Mississippi Museum of Art
The Mississippi Museum of Art dates back to 1911 and is the largest museum in the state. Its permanent exhibit, "The Mississippi Story," includes a comprehensive selection of art by Mississippians, including late-nineteenth century painter G. Ruger Donoho, photographer and writer Eudora Welty, and outsider artists Theora Hamblett, Elizabeth Wright Mohammed and Sultan Rogers. The Museum also collects contemporary works by Mississippi natives such as William Dunlap, Sam Gilliam, Birney Imes, Valerie Jaudon, Gwendolyn A. Magee, Ken Marlow, Ed McGowin and Tom Rankin. The Museum fulfills its mission to collect and exhibit art related to Mississippi's artistic heritage with important collections of works by natives Walter Anderson, Caroline Compton, Marie Hull, Mary Katherine Loyacano McCravey, George Ohr, Edgar Parker, and more than 280 works by William Hollingsworth. Among the significant visiting artists included are John James Audubon, Alfred Eisenstadt, and Lewis Hine. The quilting traditions of Claiborne and Jefferson Counties in Mississippi are represented in a collection of 77 quilts, including examples by National Heritage Award recipient Hystercine Rankin.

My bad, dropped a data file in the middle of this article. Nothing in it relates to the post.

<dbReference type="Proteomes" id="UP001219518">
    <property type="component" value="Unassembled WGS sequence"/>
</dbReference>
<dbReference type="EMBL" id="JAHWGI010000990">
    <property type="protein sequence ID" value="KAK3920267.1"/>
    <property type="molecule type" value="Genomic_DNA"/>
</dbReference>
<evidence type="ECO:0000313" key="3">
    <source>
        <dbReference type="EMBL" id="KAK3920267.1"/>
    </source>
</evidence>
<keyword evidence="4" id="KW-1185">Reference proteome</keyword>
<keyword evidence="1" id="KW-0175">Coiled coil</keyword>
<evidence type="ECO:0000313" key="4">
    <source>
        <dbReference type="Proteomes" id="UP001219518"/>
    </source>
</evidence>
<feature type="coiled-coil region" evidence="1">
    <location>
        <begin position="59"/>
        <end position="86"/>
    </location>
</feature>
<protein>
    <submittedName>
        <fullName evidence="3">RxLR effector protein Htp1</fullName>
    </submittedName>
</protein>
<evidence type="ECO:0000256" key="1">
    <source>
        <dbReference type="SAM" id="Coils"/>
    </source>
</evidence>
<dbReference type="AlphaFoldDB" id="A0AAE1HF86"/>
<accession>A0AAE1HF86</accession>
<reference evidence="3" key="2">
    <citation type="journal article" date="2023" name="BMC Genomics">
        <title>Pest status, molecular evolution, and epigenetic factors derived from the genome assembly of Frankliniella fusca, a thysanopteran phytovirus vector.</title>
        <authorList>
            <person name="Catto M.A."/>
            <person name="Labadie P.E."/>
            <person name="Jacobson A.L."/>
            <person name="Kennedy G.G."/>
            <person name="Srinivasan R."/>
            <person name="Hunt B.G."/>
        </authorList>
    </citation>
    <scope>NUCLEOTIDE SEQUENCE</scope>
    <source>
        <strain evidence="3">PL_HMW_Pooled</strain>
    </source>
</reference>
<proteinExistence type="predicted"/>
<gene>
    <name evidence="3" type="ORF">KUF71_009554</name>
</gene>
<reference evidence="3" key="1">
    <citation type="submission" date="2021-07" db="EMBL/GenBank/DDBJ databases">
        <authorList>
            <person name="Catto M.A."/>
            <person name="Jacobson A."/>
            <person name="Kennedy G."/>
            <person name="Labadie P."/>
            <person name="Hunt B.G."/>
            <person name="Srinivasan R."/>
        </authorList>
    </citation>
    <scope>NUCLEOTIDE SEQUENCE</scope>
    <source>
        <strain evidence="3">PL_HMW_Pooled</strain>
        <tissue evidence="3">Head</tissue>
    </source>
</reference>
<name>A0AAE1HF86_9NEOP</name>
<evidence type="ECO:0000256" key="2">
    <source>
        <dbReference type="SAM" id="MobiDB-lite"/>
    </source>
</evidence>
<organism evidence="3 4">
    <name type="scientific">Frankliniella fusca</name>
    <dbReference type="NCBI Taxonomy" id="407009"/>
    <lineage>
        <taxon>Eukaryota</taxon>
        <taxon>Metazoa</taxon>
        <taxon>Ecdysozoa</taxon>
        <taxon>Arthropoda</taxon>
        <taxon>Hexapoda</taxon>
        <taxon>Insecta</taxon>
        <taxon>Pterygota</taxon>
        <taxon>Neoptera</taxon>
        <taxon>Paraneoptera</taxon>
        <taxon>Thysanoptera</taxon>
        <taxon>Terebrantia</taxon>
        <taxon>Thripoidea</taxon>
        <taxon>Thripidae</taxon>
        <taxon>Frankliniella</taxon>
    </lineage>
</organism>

Backstory and Context
In Fall 2011, the Museum completed Phase 2 of its modernization plan, opening The Art Garden at the Mississippi Museum of Art, a 1.2 acre public green space complete with outdoor art installations, the sprawling BankPlus Green, a performance stage, and various spaces for visitors to engage with the arts in a variety of forms. Symbolically, The Art Garden breaks down barriers between the neighboring arts organizations and serves as the nexus of a cultural district that empowers creativity, expression, and synergy in the arts community.
"About Us." Mississippi Museum of Art. Accessed June 28, 2014. http://msmuseumart.org/index.php/aboutus/history.